Opportunity for all Citizens

AUSTIN – A monumental civil rights victory is giving convicted felons new hope in searching for a career.

The Second Chance Democrats, an advocacy group for convicted felons, worked with Austin City Council member Greg Casar to pass the Fair Chance Hiring Ordinance. The ordinance, passed March 24 in a 7-2 vote, removes the question of criminal history on job applications city-wide.

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Council Members hear testimony before voting on the Fair Chance Hiring ordinance. Photo by Andrew Blanton

The group urges members of the community to raise awareness about the social and legal issues felons face.

“We created this so that we could have something that included voices in the community that have been traditionally excluded,” Second Chance Democrats Chair Jacqueline Conn said about the formation of the group.

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*Rape convictions are not included in the Texas Department of Public Safety data. A new classification system from the FBI has caused the delay. 

Conn said the group’s main focus is demanding equal rights for all members of the community.

Having employers make a conditional offer for a position before looking into an applicant’s criminal background can open up a lot of doors for previously incarcerated individuals, Conn said.

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Second Chance Democrats member Jimmy Preston at Austin City Hall. Photo by Andrew Blanton

Darwin Hamilton, a soft-spoken man who grew up in East Austin, has had to overcome many obstacles because of his criminal background. Hamilton is the treasurer for the Second Chance Democrats.

“Most of us are formerly incarcerated,” Hamilton said about the group that was formed in the fall of 2015.

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*Rape convictions are not included in the Texas Department of Public Safety data. A new classification system from the FBI has caused the delay.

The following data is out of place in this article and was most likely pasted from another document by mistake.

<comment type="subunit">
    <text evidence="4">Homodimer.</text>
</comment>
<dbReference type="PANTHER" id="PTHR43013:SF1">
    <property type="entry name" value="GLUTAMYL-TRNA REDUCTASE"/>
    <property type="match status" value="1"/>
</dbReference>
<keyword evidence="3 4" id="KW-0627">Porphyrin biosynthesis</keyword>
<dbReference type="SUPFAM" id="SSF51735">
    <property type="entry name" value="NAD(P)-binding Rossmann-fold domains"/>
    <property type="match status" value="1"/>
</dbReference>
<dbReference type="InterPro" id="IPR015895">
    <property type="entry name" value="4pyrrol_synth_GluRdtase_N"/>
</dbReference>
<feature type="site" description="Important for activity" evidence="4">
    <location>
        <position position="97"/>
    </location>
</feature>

Hamilton said that the box on job applications that indicates whether a potential employee is a convicted felon is a huge road block for formerly incarcerated citizens. Members of the group typically refer to the ordinance as “banning the box.”

The city of Austin, as well as Travis County, has already removed the question from their job applications. Now the ordinance requires private companies to adopt the practice.

“It gives someone an opportunity to get to be known,” Hamilton said. “(Human resource) managers are layman’s to the criminal justice system, and so they see the box checked and it’s just a blanket ban.”

Hamilton said that even the city of Austin usually does not hire convicted felons for professional or administrative positions.

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A supporter of the Fair Chance Hiring ordinance at Austin City Hall. Photo by Andrew Blanton

Morgan Hoke, University of Texas at Austin engineering major and Second Chance Democrats member, has worked diligently to start a new life after serving time in a correctional facility for bank robberies.

“It’s been incredibly hard,” Hoke said. “It seems like it’s never ending, you know? There’s always another road block that comes in.”

“When I first got out, I applied to a bunch of different places. I was in a halfway house for six months and they help you find a job and a place to live,” Hoke said.

But the conviction was visible on job applications, even though she seemed to do well in interviews.

Hoke decided to keep her record secret for one application. “I didn’t check the box one time, and I got the job.”

She worked at the company for several months, but another employee discovered her background through an Internet search.